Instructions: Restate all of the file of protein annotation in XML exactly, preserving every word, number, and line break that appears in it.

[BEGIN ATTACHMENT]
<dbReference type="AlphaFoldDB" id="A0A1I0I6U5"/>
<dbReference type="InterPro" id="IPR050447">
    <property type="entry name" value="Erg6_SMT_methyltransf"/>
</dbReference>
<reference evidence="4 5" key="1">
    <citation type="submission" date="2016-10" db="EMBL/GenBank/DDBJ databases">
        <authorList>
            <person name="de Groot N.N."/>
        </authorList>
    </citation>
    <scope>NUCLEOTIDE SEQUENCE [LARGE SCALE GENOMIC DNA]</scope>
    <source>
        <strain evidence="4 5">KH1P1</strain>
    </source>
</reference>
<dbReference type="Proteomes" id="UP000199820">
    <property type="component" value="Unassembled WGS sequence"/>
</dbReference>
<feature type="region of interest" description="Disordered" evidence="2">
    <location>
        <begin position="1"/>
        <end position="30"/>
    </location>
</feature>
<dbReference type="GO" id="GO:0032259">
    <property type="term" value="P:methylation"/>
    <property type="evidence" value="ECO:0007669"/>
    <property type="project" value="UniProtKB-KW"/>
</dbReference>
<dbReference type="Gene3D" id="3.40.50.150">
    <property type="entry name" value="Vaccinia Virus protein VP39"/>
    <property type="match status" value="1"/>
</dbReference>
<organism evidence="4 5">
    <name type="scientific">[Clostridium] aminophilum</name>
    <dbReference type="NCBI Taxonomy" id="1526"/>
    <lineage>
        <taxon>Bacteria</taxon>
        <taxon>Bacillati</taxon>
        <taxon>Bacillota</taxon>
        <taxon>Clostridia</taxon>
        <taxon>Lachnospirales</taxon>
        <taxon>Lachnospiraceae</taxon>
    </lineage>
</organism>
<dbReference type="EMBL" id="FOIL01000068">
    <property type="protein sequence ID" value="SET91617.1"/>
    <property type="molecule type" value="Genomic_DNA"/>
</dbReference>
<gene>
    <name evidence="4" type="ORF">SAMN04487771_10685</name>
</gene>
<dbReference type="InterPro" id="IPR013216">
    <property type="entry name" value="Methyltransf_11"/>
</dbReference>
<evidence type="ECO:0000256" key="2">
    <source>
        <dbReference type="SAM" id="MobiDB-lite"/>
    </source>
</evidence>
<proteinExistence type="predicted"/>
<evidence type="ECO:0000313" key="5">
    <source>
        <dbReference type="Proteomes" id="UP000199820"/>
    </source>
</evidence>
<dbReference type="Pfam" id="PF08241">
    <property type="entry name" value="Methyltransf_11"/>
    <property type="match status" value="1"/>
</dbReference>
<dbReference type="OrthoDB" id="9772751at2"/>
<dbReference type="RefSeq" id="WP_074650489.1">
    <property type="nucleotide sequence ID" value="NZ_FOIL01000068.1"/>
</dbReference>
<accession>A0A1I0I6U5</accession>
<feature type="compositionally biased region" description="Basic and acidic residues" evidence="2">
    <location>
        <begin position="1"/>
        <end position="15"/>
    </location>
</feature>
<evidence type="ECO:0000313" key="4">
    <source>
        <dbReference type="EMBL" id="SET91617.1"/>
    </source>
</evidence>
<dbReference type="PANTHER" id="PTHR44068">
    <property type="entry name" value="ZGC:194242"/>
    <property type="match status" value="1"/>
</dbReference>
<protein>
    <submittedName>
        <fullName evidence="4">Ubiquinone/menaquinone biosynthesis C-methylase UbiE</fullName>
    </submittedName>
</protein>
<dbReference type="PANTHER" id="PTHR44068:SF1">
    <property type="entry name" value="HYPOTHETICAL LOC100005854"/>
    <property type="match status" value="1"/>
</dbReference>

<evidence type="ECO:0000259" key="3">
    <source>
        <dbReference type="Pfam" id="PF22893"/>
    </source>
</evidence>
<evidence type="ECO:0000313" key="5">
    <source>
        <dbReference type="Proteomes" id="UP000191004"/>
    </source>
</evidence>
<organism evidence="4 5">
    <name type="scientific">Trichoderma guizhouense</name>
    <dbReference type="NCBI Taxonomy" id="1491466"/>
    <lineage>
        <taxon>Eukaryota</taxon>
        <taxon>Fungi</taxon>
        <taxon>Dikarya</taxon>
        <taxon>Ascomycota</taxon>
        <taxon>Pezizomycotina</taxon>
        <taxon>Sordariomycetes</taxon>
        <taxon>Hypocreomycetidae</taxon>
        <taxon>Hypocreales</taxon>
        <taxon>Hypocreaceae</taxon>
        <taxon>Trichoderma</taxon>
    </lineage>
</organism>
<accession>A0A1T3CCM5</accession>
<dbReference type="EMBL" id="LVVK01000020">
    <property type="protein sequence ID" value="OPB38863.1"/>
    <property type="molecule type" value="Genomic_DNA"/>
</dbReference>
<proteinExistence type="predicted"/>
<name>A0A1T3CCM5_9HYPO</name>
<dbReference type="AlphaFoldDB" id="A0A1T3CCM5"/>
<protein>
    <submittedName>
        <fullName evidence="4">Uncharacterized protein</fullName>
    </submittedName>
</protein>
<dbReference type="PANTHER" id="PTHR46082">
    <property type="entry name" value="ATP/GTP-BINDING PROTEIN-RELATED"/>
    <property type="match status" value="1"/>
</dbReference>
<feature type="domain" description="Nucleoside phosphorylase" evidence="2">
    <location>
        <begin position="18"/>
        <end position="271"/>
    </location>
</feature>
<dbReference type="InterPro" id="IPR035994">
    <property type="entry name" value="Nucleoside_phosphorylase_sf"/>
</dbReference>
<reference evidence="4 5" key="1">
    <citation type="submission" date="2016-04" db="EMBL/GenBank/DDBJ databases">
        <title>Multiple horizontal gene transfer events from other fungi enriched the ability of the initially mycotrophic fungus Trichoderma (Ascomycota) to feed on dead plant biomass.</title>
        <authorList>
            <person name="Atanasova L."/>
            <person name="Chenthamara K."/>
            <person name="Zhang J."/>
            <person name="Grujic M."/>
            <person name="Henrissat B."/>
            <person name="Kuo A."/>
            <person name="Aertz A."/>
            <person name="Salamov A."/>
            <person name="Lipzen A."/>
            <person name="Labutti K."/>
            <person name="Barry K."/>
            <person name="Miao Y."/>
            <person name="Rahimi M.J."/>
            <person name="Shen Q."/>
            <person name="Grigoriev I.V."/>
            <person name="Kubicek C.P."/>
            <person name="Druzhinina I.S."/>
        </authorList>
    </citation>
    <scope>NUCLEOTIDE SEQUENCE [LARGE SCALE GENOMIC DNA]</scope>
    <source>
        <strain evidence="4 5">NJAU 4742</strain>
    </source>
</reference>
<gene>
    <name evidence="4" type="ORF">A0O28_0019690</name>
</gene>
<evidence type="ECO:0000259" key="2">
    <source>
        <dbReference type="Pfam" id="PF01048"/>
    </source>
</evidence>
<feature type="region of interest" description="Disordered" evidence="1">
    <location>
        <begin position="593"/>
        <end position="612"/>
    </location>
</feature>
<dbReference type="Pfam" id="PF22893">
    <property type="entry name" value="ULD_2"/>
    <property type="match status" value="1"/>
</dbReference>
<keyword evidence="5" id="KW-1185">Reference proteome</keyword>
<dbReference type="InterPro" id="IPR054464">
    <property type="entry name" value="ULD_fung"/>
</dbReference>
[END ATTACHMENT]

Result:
<dbReference type="AlphaFoldDB" id="A0A1I0I6U5"/>
<dbReference type="InterPro" id="IPR050447">
    <property type="entry name" value="Erg6_SMT_methyltransf"/>
</dbReference>
<reference evidence="4 5" key="1">
    <citation type="submission" date="2016-10" db="EMBL/GenBank/DDBJ databases">
        <authorList>
            <person name="de Groot N.N."/>
        </authorList>
    </citation>
    <scope>NUCLEOTIDE SEQUENCE [LARGE SCALE GENOMIC DNA]</scope>
    <source>
        <strain evidence="4 5">KH1P1</strain>
    </source>
</reference>
<dbReference type="Proteomes" id="UP000199820">
    <property type="component" value="Unassembled WGS sequence"/>
</dbReference>
<feature type="region of interest" description="Disordered" evidence="2">
    <location>
        <begin position="1"/>
        <end position="30"/>
    </location>
</feature>
<dbReference type="GO" id="GO:0032259">
    <property type="term" value="P:methylation"/>
    <property type="evidence" value="ECO:0007669"/>
    <property type="project" value="UniProtKB-KW"/>
</dbReference>
<dbReference type="Gene3D" id="3.40.50.150">
    <property type="entry name" value="Vaccinia Virus protein VP39"/>
    <property type="match status" value="1"/>
</dbReference>
<organism evidence="4 5">
    <name type="scientific">[Clostridium] aminophilum</name>
    <dbReference type="NCBI Taxonomy" id="1526"/>
    <lineage>
        <taxon>Bacteria</taxon>
        <taxon>Bacillati</taxon>
        <taxon>Bacillota</taxon>
        <taxon>Clostridia</taxon>
        <taxon>Lachnospirales</taxon>
        <taxon>Lachnospiraceae</taxon>
    </lineage>
</organism>
<dbReference type="EMBL" id="FOIL01000068">
    <property type="protein sequence ID" value="SET91617.1"/>
    <property type="molecule type" value="Genomic_DNA"/>
</dbReference>
<gene>
    <name evidence="4" type="ORF">SAMN04487771_10685</name>
</gene>
<dbReference type="InterPro" id="IPR013216">
    <property type="entry name" value="Methyltransf_11"/>
</dbReference>
<evidence type="ECO:0000256" key="2">
    <source>
        <dbReference type="SAM" id="MobiDB-lite"/>
    </source>
</evidence>
<proteinExistence type="predicted"/>
<evidence type="ECO:0000313" key="5">
    <source>
        <dbReference type="Proteomes" id="UP000199820"/>
    </source>
</evidence>
<dbReference type="Pfam" id="PF08241">
    <property type="entry name" value="Methyltransf_11"/>
    <property type="match status" value="1"/>
</dbReference>
<dbReference type="OrthoDB" id="9772751at2"/>
<dbReference type="RefSeq" id="WP_074650489.1">
    <property type="nucleotide sequence ID" value="NZ_FOIL01000068.1"/>
</dbReference>
<accession>A0A1I0I6U5</accession>
<feature type="compositionally biased region" description="Basic and acidic residues" evidence="2">
    <location>
        <begin position="1"/>
        <end position="15"/>
    </location>
</feature>
<evidence type="ECO:0000313" key="4">
    <source>
        <dbReference type="EMBL" id="SET91617.1"/>
    </source>
</evidence>
<dbReference type="PANTHER" id="PTHR44068">
    <property type="entry name" value="ZGC:194242"/>
    <property type="match status" value="1"/>
</dbReference>
<protein>
    <submittedName>
        <fullName evidence="4">Ubiquinone/menaquinone biosynthesis C-methylase UbiE</fullName>
    </submittedName>
</protein>
<dbReference type="PANTHER" id="PTHR44068:SF1">
    <property type="entry name" value="HYPOTHETICAL LOC100005854"/>
    <property type="match status" value="1"/>
</dbReference>

<evidence type="ECO:0000259" key="3">
    <source>
        <dbReference type="Pfam" id="PF22893"/>
    </source>
</evidence>
<evidence type="ECO:0000313" key="5">
    <source>
        <dbReference type="Proteomes" id="UP000191004"/>
    </source>
</evidence>
<organism evidence="4 5">
    <name type="scientific">Trichoderma guizhouense</name>
    <dbReference type="NCBI Taxonomy" id="1491466"/>
    <lineage>
        <taxon>Eukaryota</taxon>
        <taxon>Fungi</taxon>
        <taxon>Dikarya</taxon>
        <taxon>Ascomycota</taxon>
        <taxon>Pezizomycotina</taxon>
        <taxon>Sordariomycetes</taxon>
        <taxon>Hypocreomycetidae</taxon>
        <taxon>Hypocreales</taxon>
        <taxon>Hypocreaceae</taxon>
        <taxon>Trichoderma</taxon>
    </lineage>
</organism>
<accession>A0A1T3CCM5</accession>
<dbReference type="EMBL" id="LVVK01000020">
    <property type="protein sequence ID" value="OPB38863.1"/>
    <property type="molecule type" value="Genomic_DNA"/>
</dbReference>
<proteinExistence type="predicted"/>
<name>A0A1T3CCM5_9HYPO</name>
<dbReference type="AlphaFoldDB" id="A0A1T3CCM5"/>
<protein>
    <submittedName>
        <fullName evidence="4">Uncharacterized protein</fullName>
    </submittedName>
</protein>
<dbReference type="PANTHER" id="PTHR46082">
    <property type="entry name" value="ATP/GTP-BINDING PROTEIN-RELATED"/>
    <property type="match status" value="1"/>
</dbReference>
<feature type="domain" description="Nucleoside phosphorylase" evidence="2">
    <location>
        <begin position="18"/>
        <end position="271"/>
    </location>
</feature>
<dbReference type="InterPro" id="IPR035994">
    <property type="entry name" value="Nucleoside_phosphorylase_sf"/>
</dbReference>
<reference evidence="4 5" key="1">
    <citation type="submission" date="2016-04" db="EMBL/GenBank/DDBJ databases">
        <title>Multiple horizontal gene transfer events from other fungi enriched the ability of the initially mycotrophic fungus Trichoderma (Ascomycota) to feed on dead plant biomass.</title>
        <authorList>
            <person name="Atanasova L."/>
            <person name="Chenthamara K."/>
            <person name="Zhang J."/>
            <person name="Grujic M."/>
            <person name="Henrissat B."/>
            <person name="Kuo A."/>
            <person name="Aertz A."/>
            <person name="Salamov A."/>
            <person name="Lipzen A."/>
            <person name="Labutti K."/>
            <person name="Barry K."/>
            <person name="Miao Y."/>
            <person name="Rahimi M.J."/>
            <person name="Shen Q."/>
            <person name="Grigoriev I.V."/>
            <person name="Kubicek C.P."/>
            <person name="Druzhinina I.S."/>
        </authorList>
    </citation>
    <scope>NUCLEOTIDE SEQUENCE [LARGE SCALE GENOMIC DNA]</scope>
    <source>
        <strain evidence="4 5">NJAU 4742</strain>
    </source>
</reference>
<gene>
    <name evidence="4" type="ORF">A0O28_0019690</name>
</gene>
<evidence type="ECO:0000259" key="2">
    <source>
        <dbReference type="Pfam" id="PF01048"/>
    </source>
</evidence>
<feature type="region of interest" description="Disordered" evidence="1">
    <location>
        <begin position="593"/>
        <end position="612"/>
    </location>
</feature>
<dbReference type="Pfam" id="PF22893">
    <property type="entry name" value="ULD_2"/>
    <property type="match status" value="1"/>
</dbReference>
<keyword evidence="5" id="KW-1185">Reference proteome</keyword>
<dbReference type="InterPro" id="IPR054464">
    <property type="entry name" value="ULD_fung"/>
</dbReference>